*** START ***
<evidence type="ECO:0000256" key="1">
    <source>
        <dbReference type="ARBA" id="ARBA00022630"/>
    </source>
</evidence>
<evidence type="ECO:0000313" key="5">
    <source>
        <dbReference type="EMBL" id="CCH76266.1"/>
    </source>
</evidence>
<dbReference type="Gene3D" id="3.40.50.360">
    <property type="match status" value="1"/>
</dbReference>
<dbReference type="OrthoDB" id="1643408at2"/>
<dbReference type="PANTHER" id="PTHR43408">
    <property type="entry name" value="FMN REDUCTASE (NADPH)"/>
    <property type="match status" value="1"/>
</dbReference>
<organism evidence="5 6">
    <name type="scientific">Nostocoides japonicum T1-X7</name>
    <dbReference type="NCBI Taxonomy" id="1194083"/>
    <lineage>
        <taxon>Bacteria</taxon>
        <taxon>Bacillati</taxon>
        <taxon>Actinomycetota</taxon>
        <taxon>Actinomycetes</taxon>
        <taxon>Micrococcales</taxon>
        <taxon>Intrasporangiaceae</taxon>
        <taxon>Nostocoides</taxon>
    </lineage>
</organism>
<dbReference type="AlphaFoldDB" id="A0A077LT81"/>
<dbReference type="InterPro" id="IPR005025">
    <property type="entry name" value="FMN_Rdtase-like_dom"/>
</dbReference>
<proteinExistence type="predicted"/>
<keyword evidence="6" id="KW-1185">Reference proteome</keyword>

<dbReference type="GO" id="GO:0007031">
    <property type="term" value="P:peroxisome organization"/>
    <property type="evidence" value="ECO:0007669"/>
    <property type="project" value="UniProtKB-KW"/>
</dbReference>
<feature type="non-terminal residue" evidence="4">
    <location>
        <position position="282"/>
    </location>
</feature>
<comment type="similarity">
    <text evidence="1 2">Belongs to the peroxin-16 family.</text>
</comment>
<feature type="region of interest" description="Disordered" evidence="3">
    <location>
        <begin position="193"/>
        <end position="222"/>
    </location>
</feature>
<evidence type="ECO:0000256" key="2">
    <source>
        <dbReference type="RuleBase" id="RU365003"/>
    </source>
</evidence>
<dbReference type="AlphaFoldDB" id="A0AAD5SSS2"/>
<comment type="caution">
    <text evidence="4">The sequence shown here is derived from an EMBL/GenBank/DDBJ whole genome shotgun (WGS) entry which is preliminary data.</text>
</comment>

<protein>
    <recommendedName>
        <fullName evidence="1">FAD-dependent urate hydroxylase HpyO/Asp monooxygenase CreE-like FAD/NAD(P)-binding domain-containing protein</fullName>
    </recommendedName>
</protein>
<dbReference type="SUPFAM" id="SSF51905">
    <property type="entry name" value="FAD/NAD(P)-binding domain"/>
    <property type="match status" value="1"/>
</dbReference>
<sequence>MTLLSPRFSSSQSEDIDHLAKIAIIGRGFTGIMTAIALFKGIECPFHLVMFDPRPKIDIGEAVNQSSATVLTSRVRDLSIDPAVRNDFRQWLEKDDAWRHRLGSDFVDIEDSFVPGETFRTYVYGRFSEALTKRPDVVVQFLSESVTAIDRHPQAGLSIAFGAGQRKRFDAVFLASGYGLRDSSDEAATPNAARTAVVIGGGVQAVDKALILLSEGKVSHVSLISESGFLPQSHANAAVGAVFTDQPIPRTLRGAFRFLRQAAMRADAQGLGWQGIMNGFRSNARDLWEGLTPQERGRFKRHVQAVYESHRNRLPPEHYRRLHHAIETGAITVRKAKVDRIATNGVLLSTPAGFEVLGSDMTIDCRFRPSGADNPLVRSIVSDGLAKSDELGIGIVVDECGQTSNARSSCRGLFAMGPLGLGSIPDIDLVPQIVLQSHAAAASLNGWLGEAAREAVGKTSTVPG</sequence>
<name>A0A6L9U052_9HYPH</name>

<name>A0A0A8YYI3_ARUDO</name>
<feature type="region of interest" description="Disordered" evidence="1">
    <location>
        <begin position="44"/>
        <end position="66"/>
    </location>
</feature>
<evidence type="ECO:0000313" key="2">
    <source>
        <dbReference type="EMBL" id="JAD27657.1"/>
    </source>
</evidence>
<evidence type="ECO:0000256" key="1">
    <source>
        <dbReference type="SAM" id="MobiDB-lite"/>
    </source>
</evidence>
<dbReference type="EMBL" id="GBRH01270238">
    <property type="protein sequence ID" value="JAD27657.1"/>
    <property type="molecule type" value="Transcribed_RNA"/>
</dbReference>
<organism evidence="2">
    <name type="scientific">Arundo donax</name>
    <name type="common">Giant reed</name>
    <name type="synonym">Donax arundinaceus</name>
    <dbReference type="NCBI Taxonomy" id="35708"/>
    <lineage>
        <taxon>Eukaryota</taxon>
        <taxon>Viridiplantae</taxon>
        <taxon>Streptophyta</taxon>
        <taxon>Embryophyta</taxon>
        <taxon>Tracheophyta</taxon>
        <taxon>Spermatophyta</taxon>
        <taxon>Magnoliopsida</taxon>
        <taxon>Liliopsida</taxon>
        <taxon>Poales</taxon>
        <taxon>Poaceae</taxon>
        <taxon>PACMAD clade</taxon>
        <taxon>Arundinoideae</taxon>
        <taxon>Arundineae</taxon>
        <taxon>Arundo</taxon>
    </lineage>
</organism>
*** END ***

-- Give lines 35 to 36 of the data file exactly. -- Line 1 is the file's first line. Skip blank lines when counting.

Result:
</dbReference>
<proteinExistence type="predicted"/>